Since ascending the throne in 1989, current Emperor of Japan Akihito (son of Hirohito) has not afforded the date August 15 less that adequate attention. The format and content of his statements on this subject in recent years have been more or less well-polished, and boil down to the expression of “sincere remorse”, hopes for the avoidance of the future occurrence of such “destructive wars”, and the need to “deepen our knowledge of the last war, which is essential for the future of Japan”.

China was gratified to note the release on the eve of August 15 of a documentary film by the Japanese broadcasting company NHK depicting the infamous “Unit 731″, the testing of chemical and bacteriological weapons on living people, mainly the Chinese, but also captured soldiers of the Allied armies, that was carried out during the years of war.

In turn, in the PRC itself, a documentary film on the 22 (still alive today) “comfort women”, a topic that is periodically discussed in NEO was concurrently featured. This is still a particularly painful subject in Japan’s current relations with its neighbors, but, above all, with South Korea.

In connection with the memorial rituals at the Yasukuni Temple, the Xinhua News Agency published an article under a headline in the form of a rhetorical question: “What if Nazi war criminals were worshiped in Germany?” Here, one could again reiterate the differences, firstly in assessing the causes and culprits of the biggest catastrophe of the twentieth century prevailing in Germany and Japan, as well as in the cultural and historical traditions of both countries.

Finally, it should be noted that the very nature of the August 15 date is a landmark element in diagnosing the overall state of affairs in the North-East Asia Sub-Region, which is at a crossroads. This is mainly because the course of the foreign policy of the leading global power, which is the most important ally of Japan, and, at the same time, a geopolitical opponent of China, is also at a crossroads.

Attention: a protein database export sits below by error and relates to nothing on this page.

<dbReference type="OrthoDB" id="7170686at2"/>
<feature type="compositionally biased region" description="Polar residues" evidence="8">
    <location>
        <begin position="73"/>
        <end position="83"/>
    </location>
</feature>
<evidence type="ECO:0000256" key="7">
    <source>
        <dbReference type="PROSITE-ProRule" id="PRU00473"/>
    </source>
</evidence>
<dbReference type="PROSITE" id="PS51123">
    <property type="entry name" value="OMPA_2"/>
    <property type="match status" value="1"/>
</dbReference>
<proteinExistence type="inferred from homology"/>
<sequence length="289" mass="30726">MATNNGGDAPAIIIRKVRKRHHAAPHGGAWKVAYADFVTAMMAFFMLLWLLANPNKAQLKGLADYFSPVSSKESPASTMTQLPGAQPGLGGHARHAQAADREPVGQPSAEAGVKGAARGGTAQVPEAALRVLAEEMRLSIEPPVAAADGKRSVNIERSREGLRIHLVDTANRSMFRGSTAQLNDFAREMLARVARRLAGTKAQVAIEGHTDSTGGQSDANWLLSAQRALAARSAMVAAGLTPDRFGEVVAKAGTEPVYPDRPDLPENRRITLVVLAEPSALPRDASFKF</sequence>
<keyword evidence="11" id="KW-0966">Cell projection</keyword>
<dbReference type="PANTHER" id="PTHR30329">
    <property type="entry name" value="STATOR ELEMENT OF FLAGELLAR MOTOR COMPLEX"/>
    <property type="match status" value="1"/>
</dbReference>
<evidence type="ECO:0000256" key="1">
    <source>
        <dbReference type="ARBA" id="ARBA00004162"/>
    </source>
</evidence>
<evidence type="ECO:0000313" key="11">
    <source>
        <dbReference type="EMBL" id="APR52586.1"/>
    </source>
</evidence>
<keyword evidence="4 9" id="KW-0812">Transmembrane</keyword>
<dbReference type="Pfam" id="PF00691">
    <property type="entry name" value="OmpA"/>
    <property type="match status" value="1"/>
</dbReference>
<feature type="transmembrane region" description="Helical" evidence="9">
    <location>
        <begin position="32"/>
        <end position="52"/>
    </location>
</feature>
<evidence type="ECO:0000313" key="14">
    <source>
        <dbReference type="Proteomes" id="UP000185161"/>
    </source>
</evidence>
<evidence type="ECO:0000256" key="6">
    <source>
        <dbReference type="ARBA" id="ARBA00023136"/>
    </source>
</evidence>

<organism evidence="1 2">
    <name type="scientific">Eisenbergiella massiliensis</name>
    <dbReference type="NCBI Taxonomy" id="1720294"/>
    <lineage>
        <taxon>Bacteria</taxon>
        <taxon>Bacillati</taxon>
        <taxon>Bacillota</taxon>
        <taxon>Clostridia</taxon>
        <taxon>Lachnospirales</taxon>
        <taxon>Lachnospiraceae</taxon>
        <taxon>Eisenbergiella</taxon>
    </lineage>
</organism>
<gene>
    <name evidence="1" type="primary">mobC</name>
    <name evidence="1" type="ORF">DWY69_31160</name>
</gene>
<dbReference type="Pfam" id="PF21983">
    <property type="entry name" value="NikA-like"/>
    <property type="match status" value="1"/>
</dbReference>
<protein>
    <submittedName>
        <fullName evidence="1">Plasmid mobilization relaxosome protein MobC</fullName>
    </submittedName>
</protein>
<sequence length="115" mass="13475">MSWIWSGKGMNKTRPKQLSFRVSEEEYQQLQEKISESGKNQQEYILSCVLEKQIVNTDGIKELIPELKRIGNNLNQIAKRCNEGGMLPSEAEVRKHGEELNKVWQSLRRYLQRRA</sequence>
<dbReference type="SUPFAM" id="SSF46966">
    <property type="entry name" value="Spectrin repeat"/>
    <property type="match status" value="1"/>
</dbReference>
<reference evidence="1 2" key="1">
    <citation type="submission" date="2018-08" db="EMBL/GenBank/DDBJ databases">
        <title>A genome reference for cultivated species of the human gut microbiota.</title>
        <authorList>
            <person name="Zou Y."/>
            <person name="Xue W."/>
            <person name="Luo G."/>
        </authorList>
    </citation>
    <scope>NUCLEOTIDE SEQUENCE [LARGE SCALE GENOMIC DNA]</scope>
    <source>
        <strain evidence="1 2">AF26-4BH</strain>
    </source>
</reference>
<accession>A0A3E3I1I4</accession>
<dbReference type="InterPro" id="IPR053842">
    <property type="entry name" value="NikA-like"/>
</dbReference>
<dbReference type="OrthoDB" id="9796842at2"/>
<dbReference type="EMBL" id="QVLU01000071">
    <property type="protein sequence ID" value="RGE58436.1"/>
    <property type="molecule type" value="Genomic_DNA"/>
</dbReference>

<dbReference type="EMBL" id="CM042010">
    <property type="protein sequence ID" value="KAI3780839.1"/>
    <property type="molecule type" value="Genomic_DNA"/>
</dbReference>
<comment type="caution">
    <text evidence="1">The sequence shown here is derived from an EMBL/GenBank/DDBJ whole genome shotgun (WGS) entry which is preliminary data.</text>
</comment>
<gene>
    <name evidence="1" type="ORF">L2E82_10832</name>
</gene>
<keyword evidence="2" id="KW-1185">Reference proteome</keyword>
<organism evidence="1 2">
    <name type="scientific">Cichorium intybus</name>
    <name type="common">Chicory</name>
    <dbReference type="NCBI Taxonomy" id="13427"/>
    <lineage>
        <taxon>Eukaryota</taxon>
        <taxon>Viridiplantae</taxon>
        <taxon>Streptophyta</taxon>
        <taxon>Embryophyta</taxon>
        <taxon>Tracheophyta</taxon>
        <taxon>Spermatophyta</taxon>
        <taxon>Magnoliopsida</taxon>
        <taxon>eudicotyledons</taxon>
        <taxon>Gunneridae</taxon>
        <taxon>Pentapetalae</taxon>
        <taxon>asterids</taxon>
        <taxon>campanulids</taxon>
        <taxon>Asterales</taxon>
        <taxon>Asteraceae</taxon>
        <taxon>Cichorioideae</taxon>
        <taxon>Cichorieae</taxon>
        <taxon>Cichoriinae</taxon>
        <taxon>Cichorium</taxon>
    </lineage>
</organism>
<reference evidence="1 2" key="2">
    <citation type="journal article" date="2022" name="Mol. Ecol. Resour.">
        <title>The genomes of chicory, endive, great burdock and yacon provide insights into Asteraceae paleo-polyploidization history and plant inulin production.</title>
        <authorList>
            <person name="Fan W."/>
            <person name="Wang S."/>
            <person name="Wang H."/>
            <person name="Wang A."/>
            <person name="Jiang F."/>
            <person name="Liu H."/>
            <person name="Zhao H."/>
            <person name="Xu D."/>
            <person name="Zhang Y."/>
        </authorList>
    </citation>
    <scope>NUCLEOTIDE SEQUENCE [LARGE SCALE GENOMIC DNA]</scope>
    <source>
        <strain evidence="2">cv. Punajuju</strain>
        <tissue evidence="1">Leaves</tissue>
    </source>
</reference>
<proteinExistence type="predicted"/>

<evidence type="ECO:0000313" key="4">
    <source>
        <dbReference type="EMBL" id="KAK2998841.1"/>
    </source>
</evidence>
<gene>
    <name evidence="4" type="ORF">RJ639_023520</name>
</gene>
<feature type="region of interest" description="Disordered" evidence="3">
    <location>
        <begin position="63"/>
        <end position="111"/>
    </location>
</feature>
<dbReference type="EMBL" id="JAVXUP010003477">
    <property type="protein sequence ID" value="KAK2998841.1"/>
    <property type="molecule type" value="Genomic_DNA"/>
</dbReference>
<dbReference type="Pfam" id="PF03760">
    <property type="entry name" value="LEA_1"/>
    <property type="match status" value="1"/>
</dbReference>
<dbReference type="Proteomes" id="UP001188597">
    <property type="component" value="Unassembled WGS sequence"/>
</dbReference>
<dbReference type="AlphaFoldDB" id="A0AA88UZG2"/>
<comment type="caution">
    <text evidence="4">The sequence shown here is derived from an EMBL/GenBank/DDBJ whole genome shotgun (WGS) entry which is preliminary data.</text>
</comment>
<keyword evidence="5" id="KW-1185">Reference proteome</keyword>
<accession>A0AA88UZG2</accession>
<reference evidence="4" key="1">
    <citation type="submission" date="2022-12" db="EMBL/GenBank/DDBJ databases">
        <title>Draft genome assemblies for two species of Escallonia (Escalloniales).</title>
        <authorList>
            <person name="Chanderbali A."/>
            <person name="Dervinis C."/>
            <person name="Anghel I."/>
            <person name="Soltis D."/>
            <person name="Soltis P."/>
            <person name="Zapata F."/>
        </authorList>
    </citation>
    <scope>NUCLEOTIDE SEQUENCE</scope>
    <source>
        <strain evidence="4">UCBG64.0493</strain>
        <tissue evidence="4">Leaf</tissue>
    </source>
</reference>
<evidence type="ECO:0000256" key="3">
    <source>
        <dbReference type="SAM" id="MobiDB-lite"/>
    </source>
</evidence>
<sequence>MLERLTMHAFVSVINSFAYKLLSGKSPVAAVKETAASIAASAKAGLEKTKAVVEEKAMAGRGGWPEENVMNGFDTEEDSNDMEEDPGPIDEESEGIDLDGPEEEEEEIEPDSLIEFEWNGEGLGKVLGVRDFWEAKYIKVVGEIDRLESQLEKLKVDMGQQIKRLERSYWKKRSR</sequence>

The difficulty with forecasting the development of US foreign policy stems from the chaos in which the country is immersed in the American version of the “Cultural Revolution” that actually began in the last presidential election campaign.

This ended in the reactivation of its own “hongweibing leftists”, who led an uncompromising war with the symbols of the bygone days. They have been exploited by new conservative predators who want to continue to use the potential of the US, that is to the detriment of the people of that great country.

In the face of the uncertainty of the American foreign policy, Japan is reserving some room for the possibility of maneuvering in the direction of China, a position that is arousing a positive reaction in Beijing. The path to this extremely positive situation on the Pacific Rim is littered with a variety of obstacles, including a number of symbolic dates.

Among the next scheduled, the crucial one is not even September 03, but the forthcoming 80th anniversary of the so-called “Nanjing Massacre” at the end of this year. In the days leading to that date, both countries could be expected to gravitate towards each other. In particular, the visit of the Prime Minister of Japan, Shinzo Abe, to Nanjing in this regard would be viewed in a much positive light in Beijing. And it would be absolutely gratifying to see Shinzo Abe tacitly standing in silence with the Chinese leader Xi Jinping at the memorial commemorating the events of 80 years ago.

As for the very phenomenon of the “Nanjing Massacre”, professional historians shall be left to forever “torment their spirits” with the search for its “truth”. The responsible politicians in the course of the next significant historic date should proceed from a simple principle: the dead should not continue tripping the living.